Top 5 movie quotes of 2015

Strong year for strong lines I say. Some stick in your head because they shocked you, some no doubt amused, confused and titillated you. Some perhaps inspired you. Here’s my top five of the year.

5. Wild
‘My mother used to say something that drove me nuts. There is a sunrise and a sunset every day and you can choose to be there for it. You can put yourself in the way of beauty.’

Reese Witherspoon here plays Cheryl Strayed, a woman who walked 1100 miles of the Pacific Crest Trail to find herself again. An inspiring film and underrated performance.

4. Legend
‘I come here for a proper shootout. A shootout, right, is a shootout, like a Western.’

Tom Hardy plays unhinged Ronnie Kray in a scene where he undermines a gangster who’s armed himself with a bat rather than a gun for a brawl.

3. Mad Max: Fury Road
‘Oh what a lovely day!’

Nicholas Hoult’s War Boy cries through grinned teeth as he chases Charlize Theron’s Furiousa into a life-threatening storm with Tom Hardy’s ‘blood bag’ Max strapped to his car.

2. Kingsman: The Secret Service
‘Manners maketh man’

Uttered by Colin Firth’s suave spy as he teaches his young protégé Eggsy what being a Kingsman is all about, doling out justice to some local pikeys with his clever umbrella.

1. Whiplash
‘Not quite my tempo’

Somewhat of an understatement given J.K. Simmonds’ highly strung jazz teacher would be as likely to throw a cymbal at your head moments after, as he would to praise your talent.

Top 15 films of 2015

A strong year for cinema, I must say. With the exception of the summer it’s been veritably crammed with decent stuff to watch month on month. As usual, I missed the boat on loads. What I did catch though I liked a lot, for the most part.

Here’s my top 15 of the year, plus a list of ones I assume I’d have loved, had I seen them.

1. Mad Max: Fury Road
2. Ex Machina
3. Inside Out
4. Amy
5. Kingsman: The Secret Service
6. Whiplash
7. John Wick
8. Birdman
9. Wild
10. Avengers: Age of Ultron
11. Legend
12. The Theory of Everything
13. Far From The Madding Crowd
14. American Sniper
15. The Man From UNCLE

And some I haven’t seen/are not out yet and would, in all probability, make my list otherwise. They are:

Brooklyn
Macbeth
Mission Impossible: Rogue Nation
Me And Earl And The Dying Girl
A Most Violent Year
It Follows
The Martian
Steve Jobs
Sicario
Star Wars: The Force Awakens
Victor Frankenstein
By The Sea
Beasts Of No Nation
Black Mass

Oscars 2015: As the dust settles

So that’s the Oscars done for another year. Were they everything you expected? Did the actors and films you’d hope get recognition actually get it? And, more importantly, does it all even matter?

In answer to the last question, probably not, but industry acclaim is often (but not always) indicative of a job well done. And who wouldn’t want a big shiny award for their efforts?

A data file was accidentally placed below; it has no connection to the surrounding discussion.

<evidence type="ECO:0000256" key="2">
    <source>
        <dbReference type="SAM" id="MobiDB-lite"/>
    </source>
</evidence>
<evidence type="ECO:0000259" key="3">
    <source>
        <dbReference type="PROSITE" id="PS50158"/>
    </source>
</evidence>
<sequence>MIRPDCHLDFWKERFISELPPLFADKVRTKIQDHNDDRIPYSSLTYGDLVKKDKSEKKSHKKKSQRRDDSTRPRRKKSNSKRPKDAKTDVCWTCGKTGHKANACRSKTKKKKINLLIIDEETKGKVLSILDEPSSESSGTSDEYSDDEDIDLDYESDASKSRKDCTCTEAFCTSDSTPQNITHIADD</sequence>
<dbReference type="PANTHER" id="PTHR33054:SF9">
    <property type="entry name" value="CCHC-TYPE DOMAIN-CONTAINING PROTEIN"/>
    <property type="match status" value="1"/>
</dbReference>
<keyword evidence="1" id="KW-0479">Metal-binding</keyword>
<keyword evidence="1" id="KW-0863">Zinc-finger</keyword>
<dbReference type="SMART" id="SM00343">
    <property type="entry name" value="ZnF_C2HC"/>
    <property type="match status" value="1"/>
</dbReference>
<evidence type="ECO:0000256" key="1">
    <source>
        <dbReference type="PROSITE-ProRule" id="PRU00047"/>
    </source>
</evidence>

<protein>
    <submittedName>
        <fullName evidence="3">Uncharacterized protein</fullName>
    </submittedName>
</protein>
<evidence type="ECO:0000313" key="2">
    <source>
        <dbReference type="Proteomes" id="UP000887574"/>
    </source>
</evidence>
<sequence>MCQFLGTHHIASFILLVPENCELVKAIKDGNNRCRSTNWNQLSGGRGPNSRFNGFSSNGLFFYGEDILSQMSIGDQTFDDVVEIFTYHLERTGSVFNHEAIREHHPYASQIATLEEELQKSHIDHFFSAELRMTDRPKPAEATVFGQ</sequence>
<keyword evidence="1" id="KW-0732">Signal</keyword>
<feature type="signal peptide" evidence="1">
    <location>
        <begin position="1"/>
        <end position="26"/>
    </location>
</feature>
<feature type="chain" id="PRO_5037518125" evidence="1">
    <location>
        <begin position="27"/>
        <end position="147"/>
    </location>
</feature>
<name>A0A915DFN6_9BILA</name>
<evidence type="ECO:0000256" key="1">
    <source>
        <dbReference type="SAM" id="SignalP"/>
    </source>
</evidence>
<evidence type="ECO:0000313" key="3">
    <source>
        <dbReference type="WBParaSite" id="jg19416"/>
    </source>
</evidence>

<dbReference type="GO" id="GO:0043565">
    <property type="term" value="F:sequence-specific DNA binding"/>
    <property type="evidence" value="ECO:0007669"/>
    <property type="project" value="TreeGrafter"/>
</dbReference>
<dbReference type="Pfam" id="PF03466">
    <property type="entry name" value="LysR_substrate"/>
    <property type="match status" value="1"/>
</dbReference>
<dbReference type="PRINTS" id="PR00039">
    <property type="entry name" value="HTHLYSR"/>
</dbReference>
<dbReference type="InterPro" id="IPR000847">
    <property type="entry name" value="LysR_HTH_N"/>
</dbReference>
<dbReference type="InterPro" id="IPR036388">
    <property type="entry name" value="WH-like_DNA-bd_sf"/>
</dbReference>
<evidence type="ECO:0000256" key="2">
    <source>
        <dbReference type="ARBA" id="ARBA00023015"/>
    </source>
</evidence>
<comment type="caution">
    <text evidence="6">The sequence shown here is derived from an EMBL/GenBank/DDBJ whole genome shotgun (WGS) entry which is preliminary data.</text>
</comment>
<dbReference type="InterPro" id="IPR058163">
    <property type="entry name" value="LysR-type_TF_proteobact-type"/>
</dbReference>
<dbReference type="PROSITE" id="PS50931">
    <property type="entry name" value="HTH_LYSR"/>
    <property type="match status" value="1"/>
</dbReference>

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This year it seems Grand Budapest Hotel cleaned up (production design, best score, costume design, makeup and hair). As did Birdman (picture, director, original screenplay, cinematography) and Whiplash (supporting actor, film editing, sound mixing).

Eddie Redmayne took Best Actor for The Theory of Everything and Julianne Moore Best Actress for Still Alice.

So, were these all worthy winners? Were any overlooked or snubbed?

Yes, yes and yes.

There’s always going to be unhappy people come awards season, but I think Birdman perhaps did a little too well – although it does seem typical Oscar material. Last year my film of the year was Nightcrawler, which got barely a look-in, although it got a nomination for Original Screenplay and it would have been nice to see it beat Birdman, but this was a tough category and all entries there were outstanding ones.

Talking of tough categories, Best Actress was apparently a shoo-in for Julianne Moore for Still Alice. I’ve not seen the film yet but it sounds very ‘Oscar worthy’ in terms of the material and her performance. Literally all of the other nominees could have won in my book, they all were fantastic (Rosumund Pike – Gone Girl, Reese Witherspoon – Wild, Felicity Jones – The Theory of Everything, Marion Cotillard – Two Days, One Night).

theory

I’m pleased Redmayne took Best Actor. His performance was truly astonishing and a thoroughly affecting one as Stephen Hawking, edging out Keaton’s washed up actor trying to reinvent his career in Birdman. And out of a category with five nominated, two were Brits (the other being Cumberbatch for The Imitation Game) which was pleasing to see.

Given the experimental nature of Boyhood or the electric performances in Whiplash it would have been nice to see either take Best Picture, but losing out to Birdman is something I can grudgingly accept with a ‘well played, sir’.

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Best Supporting Actress went to Patricia Arquette for Boyhood. Now I haven’t seen the film but I’d have really liked to see Kiera Knightley take this category for her underrated performance in The Imitation Game, or perhaps Laura Dern for her tender one in Wild.

I could go on and on, but let’s stop there. To sum up, not a bad list of winners. Not too many surprises or upsets. There’s some I would have preferred to win over others, but I’m not too cut up about it all.

What was your reaction to this year’s winners and losers?

Oh, and a final note, The Lego Movie should have won for Best Original Song. In that respect, everything is not awesome.

Until next year.